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Be Not Nobody
09-11-2009, 08:44 AM
Is anyone able to point me in the general relation to the use of song parodies in screenplays/films.

From what I was able to make out, the Acuff-Rose case established that parody falls within the parameters of fair use. Not being a legal eagle myself, this knowledge in and of itself sheds little light on what is and is not fair game.

For example, if I were to put in my screenplay:

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INT. CHURCH - DAY

Scores of worshipers hang on the every word of Reverend Killjoy as he delivers a resounding eulogy on the death of etiquette and good manners. Be Not Nobody lets rip a loud and enduring fart. Sings a parody of Celine Dion's "My Heart Will Go On";

"And my fart will go on and on"

He continues to fart. The farts sound like the melody of the song.

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Would this be something that I could not include in my script if I were to enter it into contests or send them out to agents or managers?

Pending on the answer to the above, is there some point at which it goes from acceptable to not? I.e. if I parody 2 lines, it's okay, but 5 is not. Anything like that.

joeld42
09-12-2009, 01:51 AM
Parody is different from fair use.

Fair use is when you use a short bit of copyrighted material in an allowed context, i.e. quoting an article, a TV show in the background in a documentary, etc. You don't need clearance for this but often people either buy clearance or omit the material just to be on the safe side.

Parody is when you use a copyrighted likeness to poke fun at something... i.e. Darth Helmet in "SpaceBalls".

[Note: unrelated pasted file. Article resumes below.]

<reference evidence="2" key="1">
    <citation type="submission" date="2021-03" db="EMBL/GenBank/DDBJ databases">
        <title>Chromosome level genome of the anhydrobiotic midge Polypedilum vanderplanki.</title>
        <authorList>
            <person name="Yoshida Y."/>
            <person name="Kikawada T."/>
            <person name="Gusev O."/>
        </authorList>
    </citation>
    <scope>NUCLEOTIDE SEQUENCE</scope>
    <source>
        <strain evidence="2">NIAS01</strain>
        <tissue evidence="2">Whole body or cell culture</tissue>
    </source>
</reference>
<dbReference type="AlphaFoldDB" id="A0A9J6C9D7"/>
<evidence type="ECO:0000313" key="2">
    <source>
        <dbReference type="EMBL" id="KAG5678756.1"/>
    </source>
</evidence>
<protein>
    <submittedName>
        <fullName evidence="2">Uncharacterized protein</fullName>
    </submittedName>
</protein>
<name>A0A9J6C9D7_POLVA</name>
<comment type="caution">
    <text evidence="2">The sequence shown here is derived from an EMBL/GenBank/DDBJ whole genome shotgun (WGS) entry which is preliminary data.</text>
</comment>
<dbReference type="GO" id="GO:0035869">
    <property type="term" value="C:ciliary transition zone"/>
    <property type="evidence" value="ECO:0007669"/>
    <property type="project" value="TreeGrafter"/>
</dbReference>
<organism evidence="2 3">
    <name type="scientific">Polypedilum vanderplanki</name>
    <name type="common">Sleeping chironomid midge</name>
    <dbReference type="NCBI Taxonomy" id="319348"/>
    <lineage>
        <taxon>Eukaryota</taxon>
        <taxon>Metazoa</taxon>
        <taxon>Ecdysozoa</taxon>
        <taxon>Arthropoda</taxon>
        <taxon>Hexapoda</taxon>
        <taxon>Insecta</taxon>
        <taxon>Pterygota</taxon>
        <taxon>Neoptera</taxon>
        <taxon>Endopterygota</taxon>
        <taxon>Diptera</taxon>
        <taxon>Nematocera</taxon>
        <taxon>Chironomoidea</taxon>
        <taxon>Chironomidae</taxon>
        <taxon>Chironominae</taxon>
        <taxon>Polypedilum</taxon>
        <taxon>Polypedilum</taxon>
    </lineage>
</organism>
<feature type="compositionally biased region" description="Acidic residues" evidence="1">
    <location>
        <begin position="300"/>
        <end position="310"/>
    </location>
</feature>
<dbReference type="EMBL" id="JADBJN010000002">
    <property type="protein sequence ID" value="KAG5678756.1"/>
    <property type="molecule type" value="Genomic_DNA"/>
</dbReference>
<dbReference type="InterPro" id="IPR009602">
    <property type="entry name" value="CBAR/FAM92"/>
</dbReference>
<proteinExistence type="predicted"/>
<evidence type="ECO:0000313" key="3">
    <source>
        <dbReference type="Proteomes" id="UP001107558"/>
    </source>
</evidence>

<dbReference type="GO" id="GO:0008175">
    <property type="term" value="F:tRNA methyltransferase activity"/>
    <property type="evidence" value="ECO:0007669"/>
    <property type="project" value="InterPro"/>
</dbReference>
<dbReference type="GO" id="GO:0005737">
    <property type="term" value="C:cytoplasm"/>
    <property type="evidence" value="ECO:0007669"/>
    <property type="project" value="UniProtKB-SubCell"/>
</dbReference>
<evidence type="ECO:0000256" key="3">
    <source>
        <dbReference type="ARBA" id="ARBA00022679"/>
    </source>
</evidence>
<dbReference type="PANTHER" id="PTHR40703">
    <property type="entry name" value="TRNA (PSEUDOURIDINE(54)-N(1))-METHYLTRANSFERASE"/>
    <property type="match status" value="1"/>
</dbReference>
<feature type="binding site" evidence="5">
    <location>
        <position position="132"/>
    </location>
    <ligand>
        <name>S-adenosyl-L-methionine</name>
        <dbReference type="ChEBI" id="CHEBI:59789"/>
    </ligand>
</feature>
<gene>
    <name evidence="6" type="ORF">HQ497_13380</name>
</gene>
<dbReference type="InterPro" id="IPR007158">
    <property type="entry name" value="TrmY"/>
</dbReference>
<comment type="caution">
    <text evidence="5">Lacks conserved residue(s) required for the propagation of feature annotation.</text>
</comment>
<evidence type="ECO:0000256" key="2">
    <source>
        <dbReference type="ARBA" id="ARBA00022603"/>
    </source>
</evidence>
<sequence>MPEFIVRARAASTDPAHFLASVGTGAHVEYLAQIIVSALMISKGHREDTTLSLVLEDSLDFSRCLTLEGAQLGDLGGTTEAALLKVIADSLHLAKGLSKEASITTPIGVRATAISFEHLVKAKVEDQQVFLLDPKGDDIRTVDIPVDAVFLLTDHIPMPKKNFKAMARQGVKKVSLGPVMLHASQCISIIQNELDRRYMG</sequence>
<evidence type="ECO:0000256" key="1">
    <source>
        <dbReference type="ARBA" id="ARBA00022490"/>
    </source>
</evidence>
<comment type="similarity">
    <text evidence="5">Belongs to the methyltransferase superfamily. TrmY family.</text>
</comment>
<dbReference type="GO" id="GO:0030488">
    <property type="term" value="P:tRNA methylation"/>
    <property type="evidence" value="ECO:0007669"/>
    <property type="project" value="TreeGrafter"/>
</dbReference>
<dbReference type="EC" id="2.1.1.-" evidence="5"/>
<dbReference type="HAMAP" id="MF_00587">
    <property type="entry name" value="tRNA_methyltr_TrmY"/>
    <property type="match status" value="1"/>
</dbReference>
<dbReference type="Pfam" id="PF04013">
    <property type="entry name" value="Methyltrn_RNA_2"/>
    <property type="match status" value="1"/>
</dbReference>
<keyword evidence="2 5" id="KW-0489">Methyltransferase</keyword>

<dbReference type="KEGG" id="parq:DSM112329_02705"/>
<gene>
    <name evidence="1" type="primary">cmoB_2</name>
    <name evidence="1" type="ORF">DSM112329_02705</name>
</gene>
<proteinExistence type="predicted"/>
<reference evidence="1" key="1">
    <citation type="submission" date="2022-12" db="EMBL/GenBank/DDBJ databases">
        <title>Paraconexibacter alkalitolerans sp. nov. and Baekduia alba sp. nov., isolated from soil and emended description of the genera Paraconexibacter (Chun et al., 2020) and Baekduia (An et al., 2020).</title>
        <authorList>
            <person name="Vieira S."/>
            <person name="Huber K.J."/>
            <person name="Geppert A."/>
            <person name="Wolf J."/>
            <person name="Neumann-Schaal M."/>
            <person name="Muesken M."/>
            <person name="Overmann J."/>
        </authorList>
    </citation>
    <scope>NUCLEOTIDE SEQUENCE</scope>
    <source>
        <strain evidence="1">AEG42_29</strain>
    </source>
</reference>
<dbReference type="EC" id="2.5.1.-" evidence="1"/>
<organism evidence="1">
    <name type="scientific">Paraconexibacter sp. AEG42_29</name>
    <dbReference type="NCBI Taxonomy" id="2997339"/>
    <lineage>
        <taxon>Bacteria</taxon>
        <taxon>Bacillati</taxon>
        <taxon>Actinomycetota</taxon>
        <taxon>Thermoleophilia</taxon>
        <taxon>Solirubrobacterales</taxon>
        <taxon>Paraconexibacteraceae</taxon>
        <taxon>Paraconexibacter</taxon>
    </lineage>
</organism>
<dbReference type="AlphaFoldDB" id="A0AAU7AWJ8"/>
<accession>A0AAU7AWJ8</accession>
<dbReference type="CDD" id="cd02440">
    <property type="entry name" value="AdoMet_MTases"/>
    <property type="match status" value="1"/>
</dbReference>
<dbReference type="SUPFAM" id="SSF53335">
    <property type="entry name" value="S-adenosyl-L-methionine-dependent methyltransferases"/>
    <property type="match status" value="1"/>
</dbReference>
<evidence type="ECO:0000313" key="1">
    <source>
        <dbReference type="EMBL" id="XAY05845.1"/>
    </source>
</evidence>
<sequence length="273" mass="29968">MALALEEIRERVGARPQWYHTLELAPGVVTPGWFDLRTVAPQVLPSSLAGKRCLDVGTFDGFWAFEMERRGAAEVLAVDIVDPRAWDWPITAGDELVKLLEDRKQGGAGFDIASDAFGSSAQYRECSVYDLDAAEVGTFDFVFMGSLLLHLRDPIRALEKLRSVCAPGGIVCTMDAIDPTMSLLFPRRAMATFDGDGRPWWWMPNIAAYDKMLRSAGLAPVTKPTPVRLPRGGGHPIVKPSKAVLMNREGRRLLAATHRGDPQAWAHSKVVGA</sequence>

In your example, the song "my fart will go on" would be allowable as a parody, except you couldn't use the actual music, you'd have to get different music that sounds reminiscent of the original song.

This is my understanding, I'm not a lawyer or anything.

joel

lavella
09-17-2009, 10:06 AM
Hey there, long time reader of this forum, I think first time posting! =)

I've studied music publishing, the use of a copyrighted song as a parody or even changing the lyrics for an advertisement (using the same/same sounding bg music) still needs to be licensed via the publisher (sync rights).

Basically fair use is applicable if you are using the work as a criticism, news reporting, teaching, or research.

Sooooo, I think that for your use, being commercial (film/tv script), you would have to clear the sample. I'd check with a lawyer tho they may be able to give you a very clear answer with your particular use, we've seen many times where songs are parodied as a social commentary (criticism) like on SNL or other comedy shows.

There really aren't any 'minimums' that are considered freebies. Like using a song for 10 seconds, or 2 lines in a script, etc... technically the labels want every penny out there ;)

good luck!

Be Not Nobody
09-17-2009, 10:17 AM
Interesting to note. I'd be stoked if it got that far tbh. I think mainly I was wanting to ensure that I'm able to send it around in queries/contests etc. The general impression I've got is that it should be okay.

lavella
09-17-2009, 02:19 PM
Interesting to note. I'd be stoked if it got that far tbh. I think mainly I was wanting to ensure that I'm able to send it around in queries/contests etc. The general impression I've got is that it should be okay.

for sure =)
for sending it around (queries, etc...) I don't think you have anything to worry about. If it gets picked up there wont be an issue paying for the rights to the song =)